Catherine Brekus on Jarena Lee
|Resource Bank Contents|
Q: What was Jarena Lee's relationship with Richard Allen after he gave her permission to preach? What do you think this traveling would have been like for a woman evangelist? What would Lee's biblical argument against slavery be?
A: Richard Allen became one of Jarena Lee's greatest admirers. And he often arranged preaching appointments for her. He took her to Methodist conferences with him. And I think most extraordinary of all, he took care of her son for two years, while she was out of Philadelphia, preaching. So their lives were very closely intertwined. They seem to have been very, very close friends. She seems to have looked up to him almost as a father. And as long as he was alive, he protected her, and he made sure that she had places to preach, and that she had enough money. After he died in 1831, she found it was much more difficult for her to find places to preach. She no longer had his protection.
I think she was incredibly courageous to [travel around]. Often, she traveled with another woman. But still, two women traveling across the country by themselves, two black women, often preaching to mixed congregations of blacks and whites, they must have felt very vulnerable. And I know from reading other female preachers' memoirs that some women were afraid that they'd be assaulted, sexually assaulted or robbed. This is another example of how strong Jarena Lee felt in her faith, that she was willing to do this, that she was willing to subject herself to all kinds of possible dangers. But she believed that God was with her, wherever she traveled. There's probably no example that illustrated this better than her willingness to go to Maryland, which was a slave state.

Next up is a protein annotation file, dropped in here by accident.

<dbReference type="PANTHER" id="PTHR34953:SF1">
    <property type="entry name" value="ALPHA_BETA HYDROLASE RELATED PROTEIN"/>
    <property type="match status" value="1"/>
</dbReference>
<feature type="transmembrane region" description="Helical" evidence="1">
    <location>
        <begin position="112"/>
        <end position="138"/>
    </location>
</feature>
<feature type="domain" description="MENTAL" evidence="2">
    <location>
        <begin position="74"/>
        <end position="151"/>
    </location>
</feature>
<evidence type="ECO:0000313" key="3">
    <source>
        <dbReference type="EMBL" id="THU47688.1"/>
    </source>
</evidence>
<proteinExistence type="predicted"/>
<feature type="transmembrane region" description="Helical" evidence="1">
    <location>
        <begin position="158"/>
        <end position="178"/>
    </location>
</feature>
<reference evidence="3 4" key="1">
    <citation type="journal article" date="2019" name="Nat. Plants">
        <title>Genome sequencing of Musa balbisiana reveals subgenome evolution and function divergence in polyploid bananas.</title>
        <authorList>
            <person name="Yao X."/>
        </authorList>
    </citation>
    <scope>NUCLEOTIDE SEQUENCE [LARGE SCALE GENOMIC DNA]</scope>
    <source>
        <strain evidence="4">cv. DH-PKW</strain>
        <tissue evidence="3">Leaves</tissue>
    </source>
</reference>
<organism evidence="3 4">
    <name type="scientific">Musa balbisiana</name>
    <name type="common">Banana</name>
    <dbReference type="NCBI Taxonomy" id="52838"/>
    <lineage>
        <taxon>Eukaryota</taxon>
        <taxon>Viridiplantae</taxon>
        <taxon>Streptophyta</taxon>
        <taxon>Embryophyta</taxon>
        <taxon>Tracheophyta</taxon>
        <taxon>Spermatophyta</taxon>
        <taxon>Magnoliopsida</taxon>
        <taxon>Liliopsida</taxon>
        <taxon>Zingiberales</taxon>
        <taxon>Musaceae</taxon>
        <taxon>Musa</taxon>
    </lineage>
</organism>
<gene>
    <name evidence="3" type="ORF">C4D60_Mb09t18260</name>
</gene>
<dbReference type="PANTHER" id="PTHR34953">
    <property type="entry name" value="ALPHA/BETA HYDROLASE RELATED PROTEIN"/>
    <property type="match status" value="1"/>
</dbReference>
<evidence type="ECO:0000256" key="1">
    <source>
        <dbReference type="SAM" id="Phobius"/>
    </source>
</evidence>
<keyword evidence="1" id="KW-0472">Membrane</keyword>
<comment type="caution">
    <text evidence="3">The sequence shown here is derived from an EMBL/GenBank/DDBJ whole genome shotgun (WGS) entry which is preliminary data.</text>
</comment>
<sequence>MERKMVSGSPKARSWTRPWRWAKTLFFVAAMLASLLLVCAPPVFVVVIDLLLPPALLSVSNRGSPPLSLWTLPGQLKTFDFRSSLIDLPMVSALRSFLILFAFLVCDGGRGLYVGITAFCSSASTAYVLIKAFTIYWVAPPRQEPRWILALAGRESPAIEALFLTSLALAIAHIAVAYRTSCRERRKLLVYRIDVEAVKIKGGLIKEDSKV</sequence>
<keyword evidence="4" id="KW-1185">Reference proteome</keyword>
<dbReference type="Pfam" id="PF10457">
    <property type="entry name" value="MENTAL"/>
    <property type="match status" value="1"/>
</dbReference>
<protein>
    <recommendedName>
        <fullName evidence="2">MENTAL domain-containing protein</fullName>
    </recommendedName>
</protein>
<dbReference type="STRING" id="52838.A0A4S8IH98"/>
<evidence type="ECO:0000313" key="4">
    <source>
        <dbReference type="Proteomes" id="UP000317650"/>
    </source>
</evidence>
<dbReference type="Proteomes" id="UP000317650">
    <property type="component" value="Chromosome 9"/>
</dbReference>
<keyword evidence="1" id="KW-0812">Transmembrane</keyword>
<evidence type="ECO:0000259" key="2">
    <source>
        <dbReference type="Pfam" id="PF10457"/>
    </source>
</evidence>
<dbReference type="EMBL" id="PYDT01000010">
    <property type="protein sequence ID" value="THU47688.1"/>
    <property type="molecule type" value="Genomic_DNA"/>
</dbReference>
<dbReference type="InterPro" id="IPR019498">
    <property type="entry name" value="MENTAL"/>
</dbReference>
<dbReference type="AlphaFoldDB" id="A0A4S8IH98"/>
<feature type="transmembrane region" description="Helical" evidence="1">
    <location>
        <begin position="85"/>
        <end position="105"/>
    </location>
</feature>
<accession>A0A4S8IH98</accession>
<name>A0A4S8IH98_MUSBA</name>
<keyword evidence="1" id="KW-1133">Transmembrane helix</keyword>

At one African Methodist camp meeting, she wrote in a very poignant passage in her memoir that there were huge numbers of slaves who had walked 20 or 30 or even 70 miles to hear her preach, that they had heard that there was a free black woman who would be preaching at this camp meeting. And even though they would have to walk that entire distance back at night, to be in their slave quarters the next morning for work, they were willing to do that to hear her and to see her.
...She identified slavery as a sin. And it was a sin that God would punish. God was not going to let this happen. So she predicted that some day there might be a sort of millennial apocalypse. And in fact, she mentioned very briefly Nat Turner, not by name, but it's clear that she meant Nat Turner. And she says, perhaps he's right; perhaps there will be an apocalypse at the end where two armies, a black army and a white army, will clash. So I think she had this sense, in a way that is hard to imagine, years before the Civil War, that this sort of strife was coming.
Associate Professor of the History of Christianity
University of Chicago Divinity School
Part 3: Narrative | Resource Bank Contents | Teacher's Guide
Africans in America: Home | Resource Bank Index | Search | Shop
WGBH | PBS Online | ©